Geocaching!

I’d been meaning to try Geocaching for a while… the combination of exploring places close to home that you wouldn’t normally go and messing around with technology in the process really appealed to me right from when I first heard about it. So when, during a late-night discussion of what we were going to do the next day, Gavin suggested we try geocaching, I was very excited.

Big sticks are essential geocaching equipment.

We decided to meet at Tesco at 1pm to buy supplies, then head off to Cammo for a walk and see if there were any caches near there. I think we all assumed someone else would take care of signing up for an account on geocaching.com and looking for caches in the right area and finding the GPS co-ordinates and all that stuff. But when we met up no-one actually had. One smart phone to the rescue, and soon we were on our way.

Gavin thought the geocache might be in there. It wasn't.

After getting parked and eating my sandwiches, I fired up the phone again and checked for caches nearby. There were several, more than we’d expected. Initially we were going to go for one at a nearby bridge as I knew roughly where it was, but we were tempted by a slightly further away one that was apparently full of CDs and DVDs instead. (Gavin was excited by the prospect of possibly finding a Nutty Professor DVD so we had to give him that chance).

First part of the route was straightforward enough… just down to the river and along. I hadn’t been that way in a long time so it was nice just to see it again. As we walked I messed around with my phone trying to find a good way of downloading the geocache’s co-ordinates. In the end I settled for just memorising them and then staring at the GPS app as our location gradually closed in on the cache’s. There’s probably a more high tech way of doing it but this way was quite fun.

Past Cramond Brig we took a wrong turn or two and the geocache web page decided to choose the worst moment to stop responding so we couldn’t check where we were supposed to have gone. But after retracing our steps and walking another few minutes we were looking at exactly the view in the photo on the web page. We knew we were close! I charged off into the trees, watching the GPS intently as the numbers counted down to the ones fixed in my head. Once again I made the mistake of paying too much attention to my phone and not enough to the real world, and walked straight past the cache without seeing it. But Alex had no phone to distract him… and he found it!

Alex finds the cache!

It was a big metal ammunition box. It reminded me slightly of the ammo dumps in an old board game I used to like (“Lost Valley of the Dinosaurs”), except those didn’t have “Geocache” written on the side in big white letters. Excitedly we pulled it open as Laura and Gavin, who’d been waiting to see if we were actually in the right place before getting too muddy, joined us. Sure enough, there was a big stack of CDs in there! We wrote our names in the log book and had a flick through the previous entries. This cache has been there quite a while, with log entries going back nearly 3 years. No Nutty Professor DVD sadly, but Gavin did pick out a CD (“This can be our geocaching CD!”) and we rummaged through our pockets and bags for something suitable to leave in exchange, but couldn’t find anything. (The general rules say you’re supposed to leave something of equal or better value, but this cache specifically said there was no need to because it’s usually so full of discs anyway, so we didn’t feel too bad. Though I still intend to go back and put something in there at some point).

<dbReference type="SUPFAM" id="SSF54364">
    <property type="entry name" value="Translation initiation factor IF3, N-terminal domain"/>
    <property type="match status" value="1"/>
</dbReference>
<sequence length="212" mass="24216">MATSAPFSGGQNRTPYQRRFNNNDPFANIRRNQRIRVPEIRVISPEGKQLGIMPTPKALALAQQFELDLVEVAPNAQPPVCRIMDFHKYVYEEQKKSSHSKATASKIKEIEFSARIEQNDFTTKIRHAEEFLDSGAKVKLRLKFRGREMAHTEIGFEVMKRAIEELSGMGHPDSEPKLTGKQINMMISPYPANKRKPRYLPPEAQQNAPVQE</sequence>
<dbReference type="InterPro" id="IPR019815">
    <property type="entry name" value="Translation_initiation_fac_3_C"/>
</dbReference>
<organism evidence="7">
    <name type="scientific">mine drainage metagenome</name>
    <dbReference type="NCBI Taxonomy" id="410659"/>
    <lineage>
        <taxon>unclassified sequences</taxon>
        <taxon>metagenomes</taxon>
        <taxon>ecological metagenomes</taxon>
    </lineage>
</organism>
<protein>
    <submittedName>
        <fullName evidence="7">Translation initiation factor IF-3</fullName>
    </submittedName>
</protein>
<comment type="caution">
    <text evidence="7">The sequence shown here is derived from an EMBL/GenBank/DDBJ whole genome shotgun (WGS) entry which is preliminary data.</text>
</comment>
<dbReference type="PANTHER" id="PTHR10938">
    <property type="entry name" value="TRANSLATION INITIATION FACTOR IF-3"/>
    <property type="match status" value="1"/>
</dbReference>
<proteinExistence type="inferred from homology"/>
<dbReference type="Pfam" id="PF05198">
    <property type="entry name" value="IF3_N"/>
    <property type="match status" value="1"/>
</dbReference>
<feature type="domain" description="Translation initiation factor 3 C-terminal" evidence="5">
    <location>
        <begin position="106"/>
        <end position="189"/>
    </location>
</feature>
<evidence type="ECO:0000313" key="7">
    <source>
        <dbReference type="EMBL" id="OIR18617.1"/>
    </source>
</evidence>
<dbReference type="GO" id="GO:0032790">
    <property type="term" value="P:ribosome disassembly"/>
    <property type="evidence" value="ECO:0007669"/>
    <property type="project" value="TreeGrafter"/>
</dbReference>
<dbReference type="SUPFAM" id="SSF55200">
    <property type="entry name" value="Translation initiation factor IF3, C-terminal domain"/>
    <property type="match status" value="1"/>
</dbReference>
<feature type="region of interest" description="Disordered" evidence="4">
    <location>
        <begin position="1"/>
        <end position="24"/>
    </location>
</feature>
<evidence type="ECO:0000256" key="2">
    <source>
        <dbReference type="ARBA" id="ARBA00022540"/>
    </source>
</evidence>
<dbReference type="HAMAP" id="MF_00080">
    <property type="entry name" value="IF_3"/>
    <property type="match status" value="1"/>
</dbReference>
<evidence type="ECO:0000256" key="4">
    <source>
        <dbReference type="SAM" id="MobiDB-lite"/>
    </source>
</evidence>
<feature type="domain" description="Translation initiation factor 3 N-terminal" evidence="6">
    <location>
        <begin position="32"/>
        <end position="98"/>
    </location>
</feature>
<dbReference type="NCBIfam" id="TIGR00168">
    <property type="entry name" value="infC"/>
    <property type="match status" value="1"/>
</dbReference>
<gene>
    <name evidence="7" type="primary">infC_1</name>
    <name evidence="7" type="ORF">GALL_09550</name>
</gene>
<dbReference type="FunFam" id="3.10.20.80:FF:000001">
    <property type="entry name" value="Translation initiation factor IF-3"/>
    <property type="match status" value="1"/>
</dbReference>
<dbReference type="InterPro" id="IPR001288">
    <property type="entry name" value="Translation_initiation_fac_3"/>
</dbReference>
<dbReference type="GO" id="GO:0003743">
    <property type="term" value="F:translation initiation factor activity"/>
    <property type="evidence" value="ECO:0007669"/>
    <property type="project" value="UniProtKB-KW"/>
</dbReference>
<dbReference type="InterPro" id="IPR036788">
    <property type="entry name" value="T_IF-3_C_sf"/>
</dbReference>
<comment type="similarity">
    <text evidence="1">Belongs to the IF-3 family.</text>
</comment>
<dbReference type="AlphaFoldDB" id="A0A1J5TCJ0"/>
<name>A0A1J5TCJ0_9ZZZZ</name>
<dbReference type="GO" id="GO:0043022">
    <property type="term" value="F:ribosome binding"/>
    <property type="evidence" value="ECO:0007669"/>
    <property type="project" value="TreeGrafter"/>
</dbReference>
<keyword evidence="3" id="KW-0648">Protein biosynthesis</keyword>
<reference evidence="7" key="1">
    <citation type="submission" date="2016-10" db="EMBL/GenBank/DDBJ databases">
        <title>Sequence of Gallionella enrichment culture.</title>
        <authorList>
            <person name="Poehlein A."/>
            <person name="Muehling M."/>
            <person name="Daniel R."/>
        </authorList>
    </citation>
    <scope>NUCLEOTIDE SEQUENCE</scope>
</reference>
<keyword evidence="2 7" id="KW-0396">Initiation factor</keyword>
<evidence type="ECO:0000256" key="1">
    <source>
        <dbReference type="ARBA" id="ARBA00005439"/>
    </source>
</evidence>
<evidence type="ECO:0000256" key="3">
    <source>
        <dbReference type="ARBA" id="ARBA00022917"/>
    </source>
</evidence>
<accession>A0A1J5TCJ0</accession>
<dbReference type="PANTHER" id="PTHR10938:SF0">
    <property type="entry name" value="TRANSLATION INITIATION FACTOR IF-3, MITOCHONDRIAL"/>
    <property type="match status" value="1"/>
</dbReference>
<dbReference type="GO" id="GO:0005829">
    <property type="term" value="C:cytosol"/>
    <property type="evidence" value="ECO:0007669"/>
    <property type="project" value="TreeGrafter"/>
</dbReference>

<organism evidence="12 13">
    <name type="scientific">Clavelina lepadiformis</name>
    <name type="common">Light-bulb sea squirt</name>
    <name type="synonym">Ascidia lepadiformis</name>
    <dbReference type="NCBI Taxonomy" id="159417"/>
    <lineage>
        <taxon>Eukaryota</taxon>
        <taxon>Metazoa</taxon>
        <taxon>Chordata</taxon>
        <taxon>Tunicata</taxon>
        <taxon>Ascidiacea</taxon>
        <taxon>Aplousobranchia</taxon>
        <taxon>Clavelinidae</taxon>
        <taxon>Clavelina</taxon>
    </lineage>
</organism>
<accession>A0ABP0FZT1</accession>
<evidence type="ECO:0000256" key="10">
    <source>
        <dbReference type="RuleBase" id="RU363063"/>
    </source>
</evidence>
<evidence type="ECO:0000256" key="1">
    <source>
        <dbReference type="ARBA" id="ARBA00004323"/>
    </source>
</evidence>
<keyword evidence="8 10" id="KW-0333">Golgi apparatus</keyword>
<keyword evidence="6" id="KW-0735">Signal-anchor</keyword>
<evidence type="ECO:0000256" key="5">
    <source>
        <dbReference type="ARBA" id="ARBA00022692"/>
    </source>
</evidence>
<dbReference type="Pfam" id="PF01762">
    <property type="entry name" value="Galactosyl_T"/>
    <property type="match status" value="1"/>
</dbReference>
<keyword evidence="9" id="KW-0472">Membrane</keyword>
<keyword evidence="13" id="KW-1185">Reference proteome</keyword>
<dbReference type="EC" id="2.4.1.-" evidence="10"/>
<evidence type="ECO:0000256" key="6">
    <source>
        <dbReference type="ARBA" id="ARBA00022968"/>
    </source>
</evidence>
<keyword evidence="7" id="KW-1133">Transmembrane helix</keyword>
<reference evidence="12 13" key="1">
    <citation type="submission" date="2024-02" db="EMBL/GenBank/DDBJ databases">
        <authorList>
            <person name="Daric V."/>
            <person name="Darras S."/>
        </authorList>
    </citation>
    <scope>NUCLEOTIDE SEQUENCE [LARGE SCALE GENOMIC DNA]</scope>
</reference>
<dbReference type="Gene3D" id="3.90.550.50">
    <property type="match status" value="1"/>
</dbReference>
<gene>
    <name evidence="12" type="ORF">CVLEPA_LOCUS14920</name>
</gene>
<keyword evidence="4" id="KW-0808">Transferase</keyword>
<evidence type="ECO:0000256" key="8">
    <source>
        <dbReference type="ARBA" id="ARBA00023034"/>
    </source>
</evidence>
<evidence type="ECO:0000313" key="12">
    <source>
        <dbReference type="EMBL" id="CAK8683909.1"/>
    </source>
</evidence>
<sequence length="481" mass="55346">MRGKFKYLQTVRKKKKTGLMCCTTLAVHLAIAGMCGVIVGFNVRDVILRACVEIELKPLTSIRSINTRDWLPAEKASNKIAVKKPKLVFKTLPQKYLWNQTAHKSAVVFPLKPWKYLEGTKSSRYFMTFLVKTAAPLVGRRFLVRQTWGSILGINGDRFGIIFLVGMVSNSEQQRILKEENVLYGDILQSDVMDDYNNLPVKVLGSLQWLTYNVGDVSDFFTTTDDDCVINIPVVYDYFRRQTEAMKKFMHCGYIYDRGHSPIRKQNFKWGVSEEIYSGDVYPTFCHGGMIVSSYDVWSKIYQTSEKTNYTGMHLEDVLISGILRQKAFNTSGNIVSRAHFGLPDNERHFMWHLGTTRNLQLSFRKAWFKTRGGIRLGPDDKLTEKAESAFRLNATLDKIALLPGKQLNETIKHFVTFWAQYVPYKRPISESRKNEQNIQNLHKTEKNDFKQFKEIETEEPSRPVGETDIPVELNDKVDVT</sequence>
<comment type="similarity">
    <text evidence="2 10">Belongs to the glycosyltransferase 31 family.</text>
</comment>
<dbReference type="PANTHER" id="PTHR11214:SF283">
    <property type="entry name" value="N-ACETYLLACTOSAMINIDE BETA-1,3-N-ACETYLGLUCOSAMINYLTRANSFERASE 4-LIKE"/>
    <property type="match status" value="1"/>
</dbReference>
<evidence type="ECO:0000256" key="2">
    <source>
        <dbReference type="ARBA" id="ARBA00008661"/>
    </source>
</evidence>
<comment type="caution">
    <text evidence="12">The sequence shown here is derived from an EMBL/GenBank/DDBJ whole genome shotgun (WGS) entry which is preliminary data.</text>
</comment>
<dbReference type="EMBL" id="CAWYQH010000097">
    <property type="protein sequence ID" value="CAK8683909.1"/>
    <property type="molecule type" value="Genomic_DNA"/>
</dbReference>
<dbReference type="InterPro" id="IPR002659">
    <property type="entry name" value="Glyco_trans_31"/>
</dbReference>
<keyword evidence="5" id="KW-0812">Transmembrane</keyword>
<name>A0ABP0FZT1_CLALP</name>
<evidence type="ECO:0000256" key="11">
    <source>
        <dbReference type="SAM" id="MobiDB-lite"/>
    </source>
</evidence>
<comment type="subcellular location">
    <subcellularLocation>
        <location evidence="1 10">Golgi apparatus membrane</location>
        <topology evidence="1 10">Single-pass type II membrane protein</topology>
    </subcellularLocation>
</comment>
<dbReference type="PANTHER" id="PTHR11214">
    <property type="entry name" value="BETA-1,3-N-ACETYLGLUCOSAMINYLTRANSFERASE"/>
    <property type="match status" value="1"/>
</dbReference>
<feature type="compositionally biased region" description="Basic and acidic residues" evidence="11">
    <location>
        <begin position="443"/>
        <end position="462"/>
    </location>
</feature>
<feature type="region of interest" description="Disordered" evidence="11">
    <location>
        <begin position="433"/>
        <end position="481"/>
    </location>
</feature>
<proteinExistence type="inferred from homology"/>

What's inside?

We packed away the cache and put it back where we found it. All in all this was a pretty successful and fun start to the world of geocaching… I think I could easily get hooked on this, especially as everywhere I search there seem to be loads nearby! We were tempted to go and look for another one straight away but we were running out of daylight and out of time. We had to go and help Gavin’s Dad move his pool table instead, which is a long story (involving brittle slate tops that weigh as much as 3 people, one lift that the table would fit into with less than an inch to spare, a second lift that we discovered too late was an inch smaller than the first one, a garage door that stubbornly refused to open when we needed it most, and a long diversion route around the streets and up fifteen flights of stairs. Yes, fifteen… in fact, thirty if you count the little half-flights individually). On the plus side I did get some amazing pictures from his balcony, if I can manage to get them together into a panorama I might post it.

MoleThrower records his visit for posterity

Update: went again today (11/2/2012), found 4 this time, around north east Edinburgh, and found lots of little corners of the city we never knew existed. Also found a very nice Android app (c:geo) that helped for finding them.